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The Ghost of Christmas Past

Written by Jeff Drake
12 · 22 · 17

It’s Christmas time, so I’m feeling rather reflective right now and faced with an urge to share my thoughts. Consider yourself warned. LOL!

Recently I’ve been reminiscing about some of my Christmas memories as a young boy growing up in Duluth, Minnesota. I’m gravitating towards pleasant memories, but I know that if I tried, I could bring up sad memories about other Christmases. We’re lucky, I guess, that we can bury painful memories deeper as we grow older. Fortunately, the warm memories I have of my childhood come easily to me. And I cherish them.

The earliest Christmas that I can remember was when I was 4 or 5 years old. I was living with my grandmother Ina and my Uncle Mike in the top of a duplex in West Duluth around 57th avenue. The duplex was all wood, top to bottom, with a coal furnace. I can still summon the memory of its scent after a long, hot day. The warm air fills your nostrils as the strong scent of warm wood hits the top of your sinuses and you can taste in in the back of your throat. It’s a pleasant feeling, really. The landing in front of our door had room for boots and other stuff and I would sometimes play there. It seemed large to me, but I was looking at it with the eyes of a 5-year-old.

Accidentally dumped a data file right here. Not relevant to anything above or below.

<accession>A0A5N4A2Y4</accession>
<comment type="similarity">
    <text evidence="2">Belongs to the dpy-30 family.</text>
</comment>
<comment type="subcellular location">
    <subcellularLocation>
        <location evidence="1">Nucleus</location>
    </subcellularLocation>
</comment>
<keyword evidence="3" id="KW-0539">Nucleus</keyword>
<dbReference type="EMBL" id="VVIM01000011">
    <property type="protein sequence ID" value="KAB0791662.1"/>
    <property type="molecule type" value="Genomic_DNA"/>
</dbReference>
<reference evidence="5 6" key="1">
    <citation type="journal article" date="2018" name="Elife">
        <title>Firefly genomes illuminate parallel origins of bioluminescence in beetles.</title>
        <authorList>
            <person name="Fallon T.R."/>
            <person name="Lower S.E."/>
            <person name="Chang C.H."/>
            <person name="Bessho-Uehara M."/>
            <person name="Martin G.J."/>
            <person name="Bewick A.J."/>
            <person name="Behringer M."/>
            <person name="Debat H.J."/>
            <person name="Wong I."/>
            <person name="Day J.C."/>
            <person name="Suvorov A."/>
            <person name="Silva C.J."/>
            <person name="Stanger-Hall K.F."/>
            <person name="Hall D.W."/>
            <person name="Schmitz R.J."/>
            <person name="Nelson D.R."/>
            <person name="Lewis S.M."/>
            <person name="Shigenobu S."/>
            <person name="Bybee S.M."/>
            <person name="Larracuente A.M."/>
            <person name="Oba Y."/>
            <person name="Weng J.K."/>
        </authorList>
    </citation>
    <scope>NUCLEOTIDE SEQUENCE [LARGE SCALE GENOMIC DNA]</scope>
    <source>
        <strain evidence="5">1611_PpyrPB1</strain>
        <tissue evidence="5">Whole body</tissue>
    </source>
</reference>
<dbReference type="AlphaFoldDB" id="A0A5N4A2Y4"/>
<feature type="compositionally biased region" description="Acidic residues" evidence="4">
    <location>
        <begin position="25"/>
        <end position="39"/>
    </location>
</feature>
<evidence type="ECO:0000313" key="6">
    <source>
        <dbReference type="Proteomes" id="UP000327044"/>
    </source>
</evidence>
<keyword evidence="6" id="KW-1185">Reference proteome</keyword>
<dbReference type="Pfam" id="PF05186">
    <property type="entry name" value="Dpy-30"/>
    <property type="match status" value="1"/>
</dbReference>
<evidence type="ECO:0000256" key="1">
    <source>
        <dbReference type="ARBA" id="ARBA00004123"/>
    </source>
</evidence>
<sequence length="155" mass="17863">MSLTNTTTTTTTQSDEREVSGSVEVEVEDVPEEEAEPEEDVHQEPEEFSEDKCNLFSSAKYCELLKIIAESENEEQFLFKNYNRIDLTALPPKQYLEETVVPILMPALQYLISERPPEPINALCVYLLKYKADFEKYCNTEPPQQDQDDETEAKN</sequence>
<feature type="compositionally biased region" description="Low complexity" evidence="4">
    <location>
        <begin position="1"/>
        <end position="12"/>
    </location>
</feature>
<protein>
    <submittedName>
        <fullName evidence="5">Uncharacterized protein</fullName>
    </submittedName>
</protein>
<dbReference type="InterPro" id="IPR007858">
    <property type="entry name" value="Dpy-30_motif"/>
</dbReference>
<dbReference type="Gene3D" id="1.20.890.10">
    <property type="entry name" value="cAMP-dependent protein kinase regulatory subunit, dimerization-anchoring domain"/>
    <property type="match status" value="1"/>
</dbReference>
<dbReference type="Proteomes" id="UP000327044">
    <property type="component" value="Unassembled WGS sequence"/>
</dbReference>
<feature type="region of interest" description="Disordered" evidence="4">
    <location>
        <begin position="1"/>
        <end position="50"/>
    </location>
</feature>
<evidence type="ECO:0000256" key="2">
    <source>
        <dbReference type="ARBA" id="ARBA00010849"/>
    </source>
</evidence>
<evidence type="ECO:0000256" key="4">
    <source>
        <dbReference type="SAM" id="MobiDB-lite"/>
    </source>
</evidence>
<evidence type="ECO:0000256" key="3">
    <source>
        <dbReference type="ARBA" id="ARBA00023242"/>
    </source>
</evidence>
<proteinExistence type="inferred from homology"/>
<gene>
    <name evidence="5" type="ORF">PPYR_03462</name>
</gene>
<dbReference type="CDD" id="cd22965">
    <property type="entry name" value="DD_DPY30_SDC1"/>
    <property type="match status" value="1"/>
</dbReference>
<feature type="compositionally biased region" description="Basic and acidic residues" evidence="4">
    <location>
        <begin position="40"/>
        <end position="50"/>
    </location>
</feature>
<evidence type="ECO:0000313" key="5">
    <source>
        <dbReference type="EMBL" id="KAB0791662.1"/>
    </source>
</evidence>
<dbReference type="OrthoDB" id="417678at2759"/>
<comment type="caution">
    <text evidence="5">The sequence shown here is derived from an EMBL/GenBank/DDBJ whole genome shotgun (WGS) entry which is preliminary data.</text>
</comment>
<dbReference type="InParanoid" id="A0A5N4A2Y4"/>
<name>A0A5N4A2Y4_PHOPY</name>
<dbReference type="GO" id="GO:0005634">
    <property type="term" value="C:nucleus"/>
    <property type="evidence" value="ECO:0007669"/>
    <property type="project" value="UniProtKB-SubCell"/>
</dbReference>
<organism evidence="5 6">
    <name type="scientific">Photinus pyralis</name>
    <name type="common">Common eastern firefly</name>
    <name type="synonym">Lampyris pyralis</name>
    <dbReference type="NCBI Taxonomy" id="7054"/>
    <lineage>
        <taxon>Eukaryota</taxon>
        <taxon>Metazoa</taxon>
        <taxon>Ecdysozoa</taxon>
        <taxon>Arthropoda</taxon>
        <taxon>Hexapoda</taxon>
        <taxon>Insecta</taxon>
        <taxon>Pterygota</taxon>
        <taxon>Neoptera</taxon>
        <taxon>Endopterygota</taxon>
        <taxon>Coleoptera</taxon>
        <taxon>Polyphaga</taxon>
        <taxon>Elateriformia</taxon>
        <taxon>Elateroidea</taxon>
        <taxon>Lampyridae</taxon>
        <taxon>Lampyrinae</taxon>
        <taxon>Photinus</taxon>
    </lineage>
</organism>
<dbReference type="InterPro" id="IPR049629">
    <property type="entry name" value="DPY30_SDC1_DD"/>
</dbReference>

This Christmas memory starts with me inside our flat with my grandmother, when the door suddenly opens and my uncle comes in pushing a brand new red Radio Flyer wagon! I think that was one of the happiest moments in my 5 years of life. I can remember feeling overwhelmed as the excitement of that moment washed over me. Ah, childhood.

As a child, of course, Christmas is always about the presents, isn’t it? My uncle Paul and Aunt Doris, who lived in Two Harbors at the time, used to give me a Tonka toy each Christmas. I wouldn’t learn until I was an adult that Tonka toys were built in Minnetonka, Minnesota; thus, the name. I was too young to appreciate what lavish gifts they were (Tonka toys were not cheap), but they gave me many hours of entertainment, especially my yellow Tonka dump truck, which was so perfect for playing in the dirt! I loved that truck!

The next important Christmas memory I have happened a couple years later, when I was seven or eight. (I say “important” because these are events that are always at the surface of my memory, retrievable in a nano-second. I imagine that’s because they were events that had an impact on me emotionally.)